Is It Worth Modifying Your Vaporizer?
Modified vaporizers are everywhere with many enthusiasts seeing them as the solution to low power and sub-par vapor. Users make different modifications but some brands also sell pre-modified devices. Is a modified vaporizer a worthwhile investment of your time and money? And what exactly constitutes a mod?
Types of Mod
Many different forms of modification exist and affect everything from the mechanics of the vaporizer to the battery and power produced. They range in complexity but some of the best mods can be bought off the shelf. They also require little technical knowledge. There are really 3 main mods and 2 different types of atomizer that are most associated with modified vapes.
As you might expect, mechanical mods are the most technical of modifications to a vaporizer but interestingly, they are also the most common. A mechanical mod is simply a casing that you put batteries into before attaching either an atomizer or regular clearomizer – which is where the eliquid is vaporized. Many enthusiasts build their own coils when using this type of modification (but this is very technical so one for the experienced users only!).
Mechanical mods are barebones and there is no complex circuitry located within. As a result of this, it means they are liable to overheating, chaining voltage and chaining wattage. In order to use mechanical mods you need to have a good understanding of electrical resistance and voltage. If used incorrectly they can be very dangerous. Despite this, many users say they prefer mechanical mods and find that they are less prone to breaking through everyday wear and tear.
One mechanical enthusiast has reported dropping their vape into water and it still working (don’t test this; water and electricity do not mix and safety is of paramount importance). Repairs are also easy because there are no real components to break.
What’s more, using a mechanical mod makes sub-ohm vaping much easier because low resistant tanks are more likely to work. But these benefits all come at the expense of safety. Mechanical mods are only advisable for real enthusiasts who are able to regularly check the functionality of their setup.
There are two variable power measurements (voltage and wattage) that mods focus on, both aim for similar goals but achieve them in different ways. Variable voltage allows you to change the current which interacts with the resistance of your atomizer to create heat. So turning the voltage up or down will affect the temperature – which provides a completely different vaping experience.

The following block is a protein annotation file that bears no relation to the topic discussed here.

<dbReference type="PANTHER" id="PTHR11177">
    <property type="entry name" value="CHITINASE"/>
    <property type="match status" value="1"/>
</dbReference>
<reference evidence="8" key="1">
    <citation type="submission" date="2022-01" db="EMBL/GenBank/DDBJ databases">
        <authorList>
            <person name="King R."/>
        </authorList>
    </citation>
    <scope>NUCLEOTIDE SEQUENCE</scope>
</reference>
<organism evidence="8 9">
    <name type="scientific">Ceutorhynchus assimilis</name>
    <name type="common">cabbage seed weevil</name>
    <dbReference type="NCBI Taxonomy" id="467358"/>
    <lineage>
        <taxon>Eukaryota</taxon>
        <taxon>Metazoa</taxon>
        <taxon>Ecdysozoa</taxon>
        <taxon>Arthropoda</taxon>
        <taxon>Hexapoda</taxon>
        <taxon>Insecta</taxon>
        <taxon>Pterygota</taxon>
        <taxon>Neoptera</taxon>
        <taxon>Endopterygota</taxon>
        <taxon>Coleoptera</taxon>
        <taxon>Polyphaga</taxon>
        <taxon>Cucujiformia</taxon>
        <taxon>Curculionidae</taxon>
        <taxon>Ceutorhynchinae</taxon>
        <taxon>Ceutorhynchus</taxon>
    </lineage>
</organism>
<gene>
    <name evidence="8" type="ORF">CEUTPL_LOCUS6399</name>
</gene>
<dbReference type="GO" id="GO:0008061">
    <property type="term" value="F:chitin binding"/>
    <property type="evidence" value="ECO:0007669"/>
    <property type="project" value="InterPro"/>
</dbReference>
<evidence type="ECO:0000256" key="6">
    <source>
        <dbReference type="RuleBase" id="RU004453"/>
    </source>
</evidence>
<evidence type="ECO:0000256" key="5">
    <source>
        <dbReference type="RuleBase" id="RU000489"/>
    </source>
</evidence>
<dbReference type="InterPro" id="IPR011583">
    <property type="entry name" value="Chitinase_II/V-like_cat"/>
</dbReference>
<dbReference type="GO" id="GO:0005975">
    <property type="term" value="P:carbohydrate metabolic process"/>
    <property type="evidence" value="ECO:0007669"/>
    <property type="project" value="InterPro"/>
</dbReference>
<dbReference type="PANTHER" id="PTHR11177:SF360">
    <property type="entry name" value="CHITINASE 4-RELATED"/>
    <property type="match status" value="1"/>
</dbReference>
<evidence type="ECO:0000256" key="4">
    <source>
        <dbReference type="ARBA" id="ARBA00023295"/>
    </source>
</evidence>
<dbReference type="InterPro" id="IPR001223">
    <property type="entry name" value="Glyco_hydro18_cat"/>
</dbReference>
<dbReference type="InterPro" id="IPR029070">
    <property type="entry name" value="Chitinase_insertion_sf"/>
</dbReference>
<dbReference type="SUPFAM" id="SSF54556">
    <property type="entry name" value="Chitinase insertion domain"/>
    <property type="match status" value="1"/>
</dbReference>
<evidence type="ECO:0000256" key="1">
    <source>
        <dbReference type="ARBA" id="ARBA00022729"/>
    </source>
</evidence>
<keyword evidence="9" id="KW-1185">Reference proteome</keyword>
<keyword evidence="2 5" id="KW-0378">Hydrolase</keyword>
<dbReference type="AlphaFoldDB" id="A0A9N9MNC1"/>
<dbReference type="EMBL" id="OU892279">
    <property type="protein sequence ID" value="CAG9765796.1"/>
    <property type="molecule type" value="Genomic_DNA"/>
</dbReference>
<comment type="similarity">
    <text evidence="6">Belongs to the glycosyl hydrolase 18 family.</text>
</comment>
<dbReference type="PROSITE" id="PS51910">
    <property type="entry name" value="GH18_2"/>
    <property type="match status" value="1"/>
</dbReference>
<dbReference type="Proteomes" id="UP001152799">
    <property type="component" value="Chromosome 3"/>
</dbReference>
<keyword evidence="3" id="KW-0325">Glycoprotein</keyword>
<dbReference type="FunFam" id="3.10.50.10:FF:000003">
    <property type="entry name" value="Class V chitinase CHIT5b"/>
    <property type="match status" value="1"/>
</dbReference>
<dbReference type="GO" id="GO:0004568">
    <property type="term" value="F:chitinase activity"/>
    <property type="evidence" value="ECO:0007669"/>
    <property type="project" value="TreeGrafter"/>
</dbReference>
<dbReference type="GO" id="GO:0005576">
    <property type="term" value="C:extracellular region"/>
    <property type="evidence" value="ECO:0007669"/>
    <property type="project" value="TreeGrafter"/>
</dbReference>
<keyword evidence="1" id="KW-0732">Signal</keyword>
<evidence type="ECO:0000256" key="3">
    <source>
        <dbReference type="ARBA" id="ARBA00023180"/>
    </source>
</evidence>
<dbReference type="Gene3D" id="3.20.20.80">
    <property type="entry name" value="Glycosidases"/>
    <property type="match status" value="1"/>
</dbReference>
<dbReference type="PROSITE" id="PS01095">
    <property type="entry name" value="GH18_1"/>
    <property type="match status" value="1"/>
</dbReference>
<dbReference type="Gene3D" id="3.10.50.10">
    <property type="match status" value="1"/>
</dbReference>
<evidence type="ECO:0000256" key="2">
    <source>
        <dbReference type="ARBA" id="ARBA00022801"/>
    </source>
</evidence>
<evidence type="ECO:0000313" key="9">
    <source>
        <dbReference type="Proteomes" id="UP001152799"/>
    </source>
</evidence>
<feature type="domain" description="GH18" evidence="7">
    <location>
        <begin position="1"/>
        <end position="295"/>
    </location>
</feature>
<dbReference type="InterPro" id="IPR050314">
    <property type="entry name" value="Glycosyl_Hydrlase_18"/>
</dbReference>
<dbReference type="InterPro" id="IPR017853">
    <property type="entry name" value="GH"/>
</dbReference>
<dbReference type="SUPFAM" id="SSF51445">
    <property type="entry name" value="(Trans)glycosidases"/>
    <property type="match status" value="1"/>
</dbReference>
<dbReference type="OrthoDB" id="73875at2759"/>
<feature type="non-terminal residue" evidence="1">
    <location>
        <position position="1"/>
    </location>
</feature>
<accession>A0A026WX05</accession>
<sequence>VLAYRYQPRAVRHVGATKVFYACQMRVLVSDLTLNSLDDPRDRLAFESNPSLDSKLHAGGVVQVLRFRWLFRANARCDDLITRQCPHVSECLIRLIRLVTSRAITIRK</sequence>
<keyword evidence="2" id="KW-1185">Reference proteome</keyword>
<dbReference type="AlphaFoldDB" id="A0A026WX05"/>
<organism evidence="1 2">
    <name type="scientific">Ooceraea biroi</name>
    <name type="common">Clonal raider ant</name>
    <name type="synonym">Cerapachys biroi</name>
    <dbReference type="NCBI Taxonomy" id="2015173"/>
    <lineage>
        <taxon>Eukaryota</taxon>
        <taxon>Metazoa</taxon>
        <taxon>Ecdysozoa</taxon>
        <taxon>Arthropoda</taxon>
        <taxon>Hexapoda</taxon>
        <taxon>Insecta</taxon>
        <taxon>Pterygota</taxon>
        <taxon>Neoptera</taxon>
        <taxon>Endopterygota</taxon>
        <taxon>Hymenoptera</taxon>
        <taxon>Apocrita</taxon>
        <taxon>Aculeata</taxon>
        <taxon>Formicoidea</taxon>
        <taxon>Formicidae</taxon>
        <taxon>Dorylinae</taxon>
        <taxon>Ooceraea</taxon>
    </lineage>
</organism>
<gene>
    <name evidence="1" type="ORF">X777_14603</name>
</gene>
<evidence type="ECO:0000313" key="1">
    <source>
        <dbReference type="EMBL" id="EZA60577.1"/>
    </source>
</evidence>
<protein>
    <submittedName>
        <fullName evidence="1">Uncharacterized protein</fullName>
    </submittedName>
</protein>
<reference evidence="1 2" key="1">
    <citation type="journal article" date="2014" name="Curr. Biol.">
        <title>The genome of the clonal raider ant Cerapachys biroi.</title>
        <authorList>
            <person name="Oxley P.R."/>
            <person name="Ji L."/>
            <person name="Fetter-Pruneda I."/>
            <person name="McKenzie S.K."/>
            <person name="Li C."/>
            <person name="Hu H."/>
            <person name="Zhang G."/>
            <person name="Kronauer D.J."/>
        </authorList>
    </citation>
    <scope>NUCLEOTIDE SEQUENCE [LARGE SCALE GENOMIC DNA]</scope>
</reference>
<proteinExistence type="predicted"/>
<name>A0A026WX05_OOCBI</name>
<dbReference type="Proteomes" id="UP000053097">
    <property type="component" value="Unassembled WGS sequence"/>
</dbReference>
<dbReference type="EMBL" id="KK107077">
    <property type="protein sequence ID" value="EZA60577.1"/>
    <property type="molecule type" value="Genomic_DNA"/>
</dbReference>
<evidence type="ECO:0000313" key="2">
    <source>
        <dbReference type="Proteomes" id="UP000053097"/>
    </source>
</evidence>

Whilst achieving similar results to variable voltage this mod goes about it in an entirely different way. As with variable voltage the volts and ohms (resistance) work together to create the final wattage or temperature. If you have an atomizer that has a resistance of 2.8Ω then the voltage can be adjusted to find the perfect vapor. However, if you change atomizers you may have a different level of resistance and you preferred voltage will then produce a different quality vapor. With a variable wattage mod, you set the preferred watts as opposed to volts and the vape adjusts to new atomizer resistance. This makes it an easy mod for most users to get to grips with. They’re popular because they consistently produce the type of vapor the user enjoys.
Atomizers For Mods
There are two main types of atomizers for modified vaporizers and the choice really depends on how you like to vape. Both are rebuildable and usually require you to build a coil using either silica wick, ekowool wick, cotton wick or kanthal wire. Building coils is a case of practice makes perfect and the more you do it, the better the vapor will become.
Rebuildable Atomizer (RBA)
An RBA is a customizable version of a standard atomizer. You will need to build a coil. But the main advantage of this is the size of the tank. Most will hold 4-5ml of eliquid whereas an off-the-shelf clearomizer will only hold 1.5-2.0ml. This means you can vape for longer without having to refill.
Rebuildable Dipping Atomizer (RDA)
Whilst still needing to be built in a similar way to an RBA – the RDA is very different. There is no tank attached whatsoever. Users must place e-liquid onto the wick each time they wish to vape. The size of the build affects the number of drips it can hold but generally it will only last 5-10 puffs. With this not only do you not have to worry about tanks leaking, you can also change flavor exceptionally easily. Which is great if you’re testing a variety of flavors to see what suits you or if you want different flavors and strengths throughout the day.
These mods will create a much more personal experience that reflects what the user enjoys. But they are certainly not for beginners and require some technical knowledge.
Will you consider using a modded vaporizer? Let us know how you find it on our social media pages
Latest posts by Michael Grey (see all)
- The must attend vaping conventions of 2017 - May 5, 2017
- The 10 different types of vapers - Apr 28, 2017
- What role does the Surgeon General have in e-cig regulation? - Mar 22, 2017